Maria falls ill, so Mathabane’s mother takes her, George, and Florah, to a clinic, leaving Mathabane home alone. He spends the day doing chores and in the evening goes out to the road to join his friends in jeering at the “shit-men,” migrant workers who empty the outhouses in each neighborhood every two weeks. Because of their role, other black people look down on the shit-men. When their truck arrives and the workers see the boys laughing at them, they chase them down, catching Mathabane.
Although apartheid oppresses black people by placing them at the bottom of the race hierarchy, the abuse that the “shit-men” suffer indicates that black people form their own hierarchy within their community, suggesting that they imitate the cruel oppression they receive from white people, passing it on to others as well.
Mathabane howls with terror, but the shit-men make him show them where he lives. When they realize know one is home, they place a large bucket of human waste on the ground and force Mathabane to climb into it. They laugh as Mathabane does so, and threaten to make him eat some of it, but decide to let him go. After Mathabane climbs out of the bucket, the men dump its contents at his family’s door and leave. When his mother gets home, she chides him for making fun of people stuck in a job they don’t want to do, and states that Mathabane is lucky they weren’t harder on him. From that day on, he resolves never to “jeer” at anyone ever again.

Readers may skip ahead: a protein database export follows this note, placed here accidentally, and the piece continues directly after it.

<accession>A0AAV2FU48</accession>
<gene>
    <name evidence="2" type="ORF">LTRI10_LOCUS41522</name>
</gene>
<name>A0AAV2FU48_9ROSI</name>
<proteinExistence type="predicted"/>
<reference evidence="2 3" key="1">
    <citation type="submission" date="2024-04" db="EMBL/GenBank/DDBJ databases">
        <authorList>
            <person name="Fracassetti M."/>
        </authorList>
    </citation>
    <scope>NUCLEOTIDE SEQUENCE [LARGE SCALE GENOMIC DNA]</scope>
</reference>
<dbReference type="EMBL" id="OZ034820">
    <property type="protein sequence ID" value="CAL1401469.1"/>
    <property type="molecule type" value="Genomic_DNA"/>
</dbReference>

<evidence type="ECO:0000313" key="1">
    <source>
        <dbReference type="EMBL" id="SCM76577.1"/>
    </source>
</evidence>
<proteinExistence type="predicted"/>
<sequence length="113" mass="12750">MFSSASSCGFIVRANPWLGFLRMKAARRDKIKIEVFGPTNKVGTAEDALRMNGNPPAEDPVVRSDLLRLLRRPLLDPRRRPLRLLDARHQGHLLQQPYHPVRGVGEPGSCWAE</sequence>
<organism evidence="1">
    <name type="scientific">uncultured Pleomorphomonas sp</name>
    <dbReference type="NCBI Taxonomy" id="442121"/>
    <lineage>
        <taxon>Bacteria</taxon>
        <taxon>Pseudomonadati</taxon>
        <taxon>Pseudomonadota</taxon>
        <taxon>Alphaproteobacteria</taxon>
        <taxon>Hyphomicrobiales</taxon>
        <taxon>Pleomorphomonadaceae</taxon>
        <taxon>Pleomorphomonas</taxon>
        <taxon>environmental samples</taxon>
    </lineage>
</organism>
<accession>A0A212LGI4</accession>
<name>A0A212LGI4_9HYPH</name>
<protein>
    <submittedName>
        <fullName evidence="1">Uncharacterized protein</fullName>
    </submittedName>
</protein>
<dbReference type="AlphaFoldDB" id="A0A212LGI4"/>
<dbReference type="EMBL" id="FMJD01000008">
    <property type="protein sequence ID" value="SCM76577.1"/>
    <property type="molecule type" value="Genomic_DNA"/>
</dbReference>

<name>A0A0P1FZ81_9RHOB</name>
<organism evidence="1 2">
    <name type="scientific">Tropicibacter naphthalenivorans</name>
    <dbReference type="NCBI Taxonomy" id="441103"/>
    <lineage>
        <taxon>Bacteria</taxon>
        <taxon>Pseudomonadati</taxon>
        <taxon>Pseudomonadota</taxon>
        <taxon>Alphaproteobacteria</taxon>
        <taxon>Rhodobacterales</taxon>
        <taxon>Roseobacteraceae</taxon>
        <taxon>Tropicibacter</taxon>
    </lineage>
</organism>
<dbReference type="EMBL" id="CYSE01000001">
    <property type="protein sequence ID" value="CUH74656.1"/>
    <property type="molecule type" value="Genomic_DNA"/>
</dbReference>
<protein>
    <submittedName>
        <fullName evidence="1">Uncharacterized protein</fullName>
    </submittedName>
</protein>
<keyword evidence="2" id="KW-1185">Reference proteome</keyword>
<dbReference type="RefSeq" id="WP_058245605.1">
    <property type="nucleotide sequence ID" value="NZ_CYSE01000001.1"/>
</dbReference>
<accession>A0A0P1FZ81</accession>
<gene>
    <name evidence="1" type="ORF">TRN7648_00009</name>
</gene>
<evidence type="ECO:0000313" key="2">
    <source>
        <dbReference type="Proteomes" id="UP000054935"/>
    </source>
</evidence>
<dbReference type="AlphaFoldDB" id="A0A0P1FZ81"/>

Mathabane’s mother’s lack of sympathy implies that she despises mimicking apartheid’s oppressive hierarchy within their own community. Her tough-love attitude toward her son’s humiliation suggests that for black people like themselves to be treated equitably by the people above them (white people), they themselves must treat the people below them (such as the shit-men) equitably as well. Mathabane’s new resolution marks this as an important moment in his personal development.